The apparatus recommended by Stone and Williamson as the means by which the purported method may be "advantageously practiced" comprises a mere aggregation of well known elements, each of which performs its peculiar and characteristic function in the usual manner without producing any new or useful result. The claims in issue disclose, as the successive steps of the purported method, a mere aggregation of the operative functions inherent in the said elements. The aggregation of old expedients, either in an apparatus or a method, is not invention. Powers-Kennedy Contracting Corp. v. Concrete Mixing & Conveying Co., 282 U.S. 175, 51 S. Ct. 95, 75 L. Ed. 278; Dorr Co. v. Yabucoa Sugar Co., supra; Grosjean v. Panther-Panco Rubber Co., 1 Cir., 113 F.2d 252; Smith Engineering Works v. Nordberg Mfg. Co., 7 Cir., 68 F.2d 492; Interstate Folding Box Co. v. Empire Box Corp., 7 Cir., 68 F.2d 500. The language of the court in the last case seems to be particularly applicable here. It was therein stated, 68 F.2d at page 501: "The steps of the process claim * * * were limited to the successive 'mechanical transactions' of the machine which was itself covered by the patent issued on the same day as the process patent and upon identical specifications. No step of any of the process claims was new nor was there novelty in the order or the number of said steps nor in the product that resulted therefrom. The steps were individually and collectively the acts -- that is, the operations -- of the machine, and as described, were limited to the machine covered by the patent. Under such circumstances there is no valid basis for support of the process patent." The apparatus conceived by Stone and Williamson and defined by them in the patent may be a patentable improvement on the earlier apparatus but the method of the claims in issue is not a patentable improvement on the earlier methods.These claims define a mere aggregation of well known expedients and are, therefore, void for want of invention. Standard Brands v. National Grain Yeast Corp., 101 F.2d 814, affirmed 308 U.S. 34, 60 S. Ct. 27, 84 L. Ed. 17.

 The claims in issue are invalid because of their failure to meet the requirements of R.S. § 4888, 35 U.S.C.A. § 33. The statute requires the inventor to define his invention "in such full, clear, concise, and exact terms as to enable any person skilled in the art or science to which it appertains, * * * to make, construct, compound, and use the same", and, to "particularly point out and distinctly claim the part, improvement, or combination which he claims as his invention or discovery." The claims are invalid particularly because of their failure to satisfy the latter requirement. General Electric Co. v. Wabash Appliance Corp., 304 U.S. 364, 58 S. Ct. 899, 82 L. Ed. 1402; B.B. Chemical Co. v. Cataract Chemical Co., 2 Cir., 122 F.2d 526. The reasons underlying these statutory requirements are succinctly stated in the case of General Electric Co. v. Wabash Appliance Corp., 304 U.S. at page 369, 58 S. Ct. at page 902, 82 L. Ed. 1402, as follows: "The limits of a patent must be known for the protection of the patentee, the encouragement of the inventive genius of others, and the assurance that the subject of the patent will be dedicated ultimately to the public. The statute seeks to guard against unreasonable advantages to the patentee and disadvantages to others arising from uncertainty as to their rights. The inventor must 'inform the public during the life of the patent of the limits of the monopoly asserted, so that it may be known which features may be safely used or manufactured without a license and which may not;" These reasons are apposite in the instant case.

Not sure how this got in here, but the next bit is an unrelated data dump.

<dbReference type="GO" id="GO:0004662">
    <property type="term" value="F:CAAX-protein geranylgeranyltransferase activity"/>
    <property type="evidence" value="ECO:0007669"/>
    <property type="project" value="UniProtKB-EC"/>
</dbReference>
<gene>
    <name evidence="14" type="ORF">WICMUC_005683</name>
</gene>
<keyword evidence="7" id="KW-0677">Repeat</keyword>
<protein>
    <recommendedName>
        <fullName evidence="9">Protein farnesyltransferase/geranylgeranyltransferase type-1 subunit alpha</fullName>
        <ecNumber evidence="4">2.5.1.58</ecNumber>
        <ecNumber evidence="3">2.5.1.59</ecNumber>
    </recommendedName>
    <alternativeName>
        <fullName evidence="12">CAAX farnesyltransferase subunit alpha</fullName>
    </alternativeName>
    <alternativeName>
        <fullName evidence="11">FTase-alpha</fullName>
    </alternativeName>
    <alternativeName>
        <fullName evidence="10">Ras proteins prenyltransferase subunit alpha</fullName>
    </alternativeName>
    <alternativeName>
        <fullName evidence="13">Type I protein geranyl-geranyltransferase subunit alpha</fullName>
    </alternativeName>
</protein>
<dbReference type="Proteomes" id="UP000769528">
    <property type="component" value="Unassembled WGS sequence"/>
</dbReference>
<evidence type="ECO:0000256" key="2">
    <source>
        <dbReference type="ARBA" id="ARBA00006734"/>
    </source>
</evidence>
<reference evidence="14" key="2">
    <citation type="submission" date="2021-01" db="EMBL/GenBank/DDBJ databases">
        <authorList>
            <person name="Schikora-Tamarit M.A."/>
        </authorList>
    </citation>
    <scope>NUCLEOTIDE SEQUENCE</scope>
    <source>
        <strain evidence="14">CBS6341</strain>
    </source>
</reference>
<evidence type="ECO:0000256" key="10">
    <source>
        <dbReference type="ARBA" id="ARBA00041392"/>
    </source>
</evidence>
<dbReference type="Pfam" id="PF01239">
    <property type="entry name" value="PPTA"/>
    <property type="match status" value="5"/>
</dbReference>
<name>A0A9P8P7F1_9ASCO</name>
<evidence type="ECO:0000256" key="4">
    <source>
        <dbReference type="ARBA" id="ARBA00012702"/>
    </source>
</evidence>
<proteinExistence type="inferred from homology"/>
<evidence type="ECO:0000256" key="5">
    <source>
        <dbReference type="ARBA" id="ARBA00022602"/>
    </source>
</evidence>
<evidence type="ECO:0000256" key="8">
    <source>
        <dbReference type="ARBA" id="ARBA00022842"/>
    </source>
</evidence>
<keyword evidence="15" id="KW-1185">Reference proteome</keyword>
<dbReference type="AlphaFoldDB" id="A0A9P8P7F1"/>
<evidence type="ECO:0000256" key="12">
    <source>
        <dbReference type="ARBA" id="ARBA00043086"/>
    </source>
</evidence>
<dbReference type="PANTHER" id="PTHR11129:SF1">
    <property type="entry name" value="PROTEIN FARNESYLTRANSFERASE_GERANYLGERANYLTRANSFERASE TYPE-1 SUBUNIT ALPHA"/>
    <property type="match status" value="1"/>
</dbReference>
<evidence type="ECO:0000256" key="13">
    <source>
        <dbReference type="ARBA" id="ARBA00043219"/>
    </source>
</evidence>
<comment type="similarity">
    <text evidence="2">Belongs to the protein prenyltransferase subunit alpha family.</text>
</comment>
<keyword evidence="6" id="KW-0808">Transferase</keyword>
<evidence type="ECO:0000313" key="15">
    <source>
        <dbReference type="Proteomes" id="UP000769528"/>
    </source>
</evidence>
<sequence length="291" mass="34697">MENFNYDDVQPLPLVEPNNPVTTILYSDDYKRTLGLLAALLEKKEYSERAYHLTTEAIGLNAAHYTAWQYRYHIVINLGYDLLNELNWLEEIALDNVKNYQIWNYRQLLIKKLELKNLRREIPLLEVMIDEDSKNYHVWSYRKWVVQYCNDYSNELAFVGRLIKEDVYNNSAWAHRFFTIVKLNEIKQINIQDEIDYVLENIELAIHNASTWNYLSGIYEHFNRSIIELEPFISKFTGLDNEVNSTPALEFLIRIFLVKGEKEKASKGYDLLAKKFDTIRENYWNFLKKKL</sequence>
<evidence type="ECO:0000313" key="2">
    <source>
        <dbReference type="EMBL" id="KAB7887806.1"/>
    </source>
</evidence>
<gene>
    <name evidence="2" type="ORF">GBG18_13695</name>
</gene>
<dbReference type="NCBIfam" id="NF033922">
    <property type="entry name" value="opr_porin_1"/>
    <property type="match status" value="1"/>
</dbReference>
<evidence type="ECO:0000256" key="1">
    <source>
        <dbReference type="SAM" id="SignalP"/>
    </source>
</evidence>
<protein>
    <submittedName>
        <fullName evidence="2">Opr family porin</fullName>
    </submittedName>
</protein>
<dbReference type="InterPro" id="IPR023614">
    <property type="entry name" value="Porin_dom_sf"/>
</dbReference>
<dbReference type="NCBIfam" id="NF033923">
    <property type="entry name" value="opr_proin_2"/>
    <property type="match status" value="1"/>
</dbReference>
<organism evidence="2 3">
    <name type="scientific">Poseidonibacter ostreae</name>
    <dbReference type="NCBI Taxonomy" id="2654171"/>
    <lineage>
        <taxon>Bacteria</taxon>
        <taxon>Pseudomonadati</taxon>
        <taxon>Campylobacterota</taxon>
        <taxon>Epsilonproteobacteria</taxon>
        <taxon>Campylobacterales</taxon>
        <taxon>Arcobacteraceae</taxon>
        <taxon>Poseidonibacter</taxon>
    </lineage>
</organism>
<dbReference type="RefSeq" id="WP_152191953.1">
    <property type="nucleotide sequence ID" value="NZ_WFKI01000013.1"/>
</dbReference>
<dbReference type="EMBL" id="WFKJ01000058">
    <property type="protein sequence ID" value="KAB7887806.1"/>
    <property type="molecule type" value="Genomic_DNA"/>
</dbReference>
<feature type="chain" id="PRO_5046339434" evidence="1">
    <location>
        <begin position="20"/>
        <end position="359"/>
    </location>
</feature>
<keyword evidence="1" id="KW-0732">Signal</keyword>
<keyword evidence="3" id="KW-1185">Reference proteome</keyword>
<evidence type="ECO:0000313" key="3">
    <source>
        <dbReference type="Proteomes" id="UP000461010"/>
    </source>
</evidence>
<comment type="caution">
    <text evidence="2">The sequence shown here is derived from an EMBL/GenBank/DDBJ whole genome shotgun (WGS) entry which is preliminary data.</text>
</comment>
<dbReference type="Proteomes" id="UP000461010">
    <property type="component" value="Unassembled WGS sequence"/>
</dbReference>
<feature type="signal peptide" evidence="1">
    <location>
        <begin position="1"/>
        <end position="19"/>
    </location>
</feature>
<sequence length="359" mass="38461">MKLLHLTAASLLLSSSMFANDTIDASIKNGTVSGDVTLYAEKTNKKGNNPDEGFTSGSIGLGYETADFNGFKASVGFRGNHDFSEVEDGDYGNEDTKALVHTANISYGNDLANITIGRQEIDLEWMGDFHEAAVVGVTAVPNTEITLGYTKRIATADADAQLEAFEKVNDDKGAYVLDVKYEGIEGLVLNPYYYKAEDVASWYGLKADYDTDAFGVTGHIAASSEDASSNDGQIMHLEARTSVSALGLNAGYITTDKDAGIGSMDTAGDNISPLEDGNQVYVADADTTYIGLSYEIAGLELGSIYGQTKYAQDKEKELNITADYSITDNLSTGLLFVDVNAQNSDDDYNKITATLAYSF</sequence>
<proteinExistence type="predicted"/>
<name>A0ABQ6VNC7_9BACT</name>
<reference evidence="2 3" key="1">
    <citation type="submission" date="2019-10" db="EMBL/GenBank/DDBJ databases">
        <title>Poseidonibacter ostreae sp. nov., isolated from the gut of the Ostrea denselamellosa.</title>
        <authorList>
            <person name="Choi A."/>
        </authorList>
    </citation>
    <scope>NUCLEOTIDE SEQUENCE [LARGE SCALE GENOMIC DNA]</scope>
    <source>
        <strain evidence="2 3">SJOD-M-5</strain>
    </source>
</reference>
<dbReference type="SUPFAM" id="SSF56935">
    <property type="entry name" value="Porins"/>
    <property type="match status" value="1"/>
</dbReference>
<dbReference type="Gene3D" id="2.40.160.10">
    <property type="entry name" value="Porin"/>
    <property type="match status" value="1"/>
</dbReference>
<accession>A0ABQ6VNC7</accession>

When construed in the light of the specifications, the claims in issue are sufficiently instructive to enable persons skilled in the art to practice the purported method, but, even when so construed, they do not define "the limits of the monopoly asserted" with the required certainty. The claims are so drafted as to embrace any method of drawing and spinning bast fibers in which the drawn sliver is first treated "without twisting it to increase its ability to undergo a lengthwise pull without being broken," and, second, "subjected to dragging control" in the final operation " without the use of gills." (Emphasis by the Court).The critical limits of the patent are not defined except in negative language. The claims, as the measure of the alleged invention, not only preclude the utilization of earlier devices in common use, but impede further progress in the art, contrary to both the letter and the spirit of the patent laws.